ITHACA, N.Y.—If you’ve ever driven through upstate New York, it’s not unlikely that you’ve passed dairy farms and yogurt manufacturing plants. In fact, New York State’s Empire State Development found that as of 2017, the state had surpassed Greece in terms of Greek yogurt production, making it a yogurt industry leader.
The state’s home companies include Dannon, Fage USA and Chobani, as well as Sunrise Family dairy farms and Agrana Fruit.
But yogurt isn’t the only thing that comes out of dairy manufacturing. For every one cup of yogurt produced, there are three cups of yogurt acid whey as a byproduct, which often gets thrown away or enters wastewater treatment facilities.
After studying dairy fermentation at Cornell University and working in the brewing industry in Milwaukee, Sam Alcaine decided to begin to address the yogurt byproduct production problem. The yogurt acid whey does not contain protein because that part stays in the strained yogurt, but it still contains vitamins and minerals.
“We started looking at how we could start making consumer-friendly beverages,” Alcaine said, explaining that he had thought about kombucha and how that fermentation process could be similar to fermenting the acid whey. Alcaine also confirmed that even though most of the protein gets filtered out during the yogurt and fermentation processes, individuals with dairy allergies could still have allergic reactions from the small protein particles left in the beverages.
Gaining positive feedback after sharing his idea, Alcaine pitched his idea to local cheesemaker Trystan Sandvoss, who got on board immediately, and Norwhey was born in 2020.
Containing naturally occurring electrolytes and calcium, magnesium and zinc, the brand began brewing 40-barrel brews and hit Tompkins County shelves at the beginning of April 2022, aiming to provide an enjoyable alcoholic beverage that’s “better for you” (and the environment) than some of the alternatives.
Upcycling the acid whey from a disposable byproduct into a beverage through a special fermentation process, the micronutrients are preserved while the lactose is fermented out before flavoring from real fruit is added. “We get this nice, light, tart, fruity sparkling hard seltzer, we’re calling it Nordic seltzer, because it’s inspired by a tradition that was done in Iceland where they took leftovers from skyr to make beverages.”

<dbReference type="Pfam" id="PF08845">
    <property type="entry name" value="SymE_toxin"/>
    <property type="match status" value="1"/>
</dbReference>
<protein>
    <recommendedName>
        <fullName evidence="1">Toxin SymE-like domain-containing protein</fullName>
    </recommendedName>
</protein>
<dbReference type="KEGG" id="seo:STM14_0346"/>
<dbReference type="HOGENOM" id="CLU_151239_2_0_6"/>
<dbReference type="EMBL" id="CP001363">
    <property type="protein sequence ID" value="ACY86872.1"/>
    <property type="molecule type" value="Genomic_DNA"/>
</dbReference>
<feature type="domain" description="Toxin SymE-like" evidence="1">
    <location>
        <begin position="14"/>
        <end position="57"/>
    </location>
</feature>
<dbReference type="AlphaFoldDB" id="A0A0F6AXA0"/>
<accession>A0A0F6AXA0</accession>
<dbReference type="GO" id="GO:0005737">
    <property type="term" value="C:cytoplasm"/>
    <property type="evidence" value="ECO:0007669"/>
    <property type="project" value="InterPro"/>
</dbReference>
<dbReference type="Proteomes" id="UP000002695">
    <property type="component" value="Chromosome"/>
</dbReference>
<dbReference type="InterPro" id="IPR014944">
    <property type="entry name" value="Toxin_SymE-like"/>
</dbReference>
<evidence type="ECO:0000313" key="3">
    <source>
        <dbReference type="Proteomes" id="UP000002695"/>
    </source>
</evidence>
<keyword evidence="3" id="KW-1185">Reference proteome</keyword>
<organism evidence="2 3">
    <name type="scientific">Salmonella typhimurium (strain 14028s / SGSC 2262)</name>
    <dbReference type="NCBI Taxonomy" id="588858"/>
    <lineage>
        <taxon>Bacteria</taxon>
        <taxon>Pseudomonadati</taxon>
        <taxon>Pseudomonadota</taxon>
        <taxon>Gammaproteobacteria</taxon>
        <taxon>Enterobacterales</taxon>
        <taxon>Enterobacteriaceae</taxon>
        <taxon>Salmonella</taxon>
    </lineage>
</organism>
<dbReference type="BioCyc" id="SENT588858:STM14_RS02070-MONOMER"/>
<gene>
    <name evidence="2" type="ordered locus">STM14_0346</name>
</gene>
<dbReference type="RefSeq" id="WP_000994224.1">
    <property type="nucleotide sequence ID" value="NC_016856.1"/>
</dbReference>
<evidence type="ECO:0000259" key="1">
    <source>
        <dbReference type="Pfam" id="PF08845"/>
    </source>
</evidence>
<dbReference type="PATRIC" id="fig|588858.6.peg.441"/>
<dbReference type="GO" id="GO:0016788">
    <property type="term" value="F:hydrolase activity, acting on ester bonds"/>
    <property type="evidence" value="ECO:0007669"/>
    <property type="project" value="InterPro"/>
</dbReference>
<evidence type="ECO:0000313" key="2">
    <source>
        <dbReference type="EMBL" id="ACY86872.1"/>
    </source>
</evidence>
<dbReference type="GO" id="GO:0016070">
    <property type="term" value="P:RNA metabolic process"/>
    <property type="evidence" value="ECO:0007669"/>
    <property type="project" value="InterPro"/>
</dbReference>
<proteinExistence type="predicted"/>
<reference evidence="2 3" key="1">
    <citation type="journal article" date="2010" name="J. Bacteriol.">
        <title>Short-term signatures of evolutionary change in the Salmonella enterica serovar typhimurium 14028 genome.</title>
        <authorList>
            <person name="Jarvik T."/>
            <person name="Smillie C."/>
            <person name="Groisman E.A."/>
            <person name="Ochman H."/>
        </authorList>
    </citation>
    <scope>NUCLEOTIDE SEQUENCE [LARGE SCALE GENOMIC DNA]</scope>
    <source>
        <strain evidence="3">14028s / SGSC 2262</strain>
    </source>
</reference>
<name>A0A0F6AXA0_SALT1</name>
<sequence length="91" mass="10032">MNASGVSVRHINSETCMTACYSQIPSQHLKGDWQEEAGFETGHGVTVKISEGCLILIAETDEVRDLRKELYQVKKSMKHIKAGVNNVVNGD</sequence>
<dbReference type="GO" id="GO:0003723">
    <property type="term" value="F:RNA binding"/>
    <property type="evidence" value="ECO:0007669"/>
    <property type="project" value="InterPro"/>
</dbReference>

Sandvoss had experience with sales, marketing and retail from his work founding First Light Creamery, so after receiving funding from a commercialization startup competition, Norwhey began producing out of a manufacturer in Cazenovia, New York, as well as opening a small facility in Interlaken, New York, where they have an experimental brewery that will be open to the public in the future.
The company got the attention of Wegmans — a huge help in distribution of the new company across Western New York — as well as GreenStar and the Finger Lakes Beverage Center and a few other places around Ithaca.
Currently focusing on pushing retail partnerships and cleaning up the brewery space, Alcaine said he’s grateful to have gotten a foot in the door with a large retailer like Wegmans.
“I think our goal right now is to see how we do this summer in Western New York, then hopefully look toward expanding downstate, then see how we go regionally,” Alcaine said.
Alcaine also said that Sandvoss has been the boots on the ground, visiting cities around the state and creating relationships with retailers, as well as looking into hiring a team of salespeople and ambassadors.
A large part of Norwhey’s mission, aside from delivering a consumer beverage, is the issue of dairy sustainability and being able to use every drop of the milk that goes into yogurt-making. “One of my goals with taking this from Cornell into the real world is to show other dairy producers that they could use their whey to make value-added products and beverages,” Alcaine said.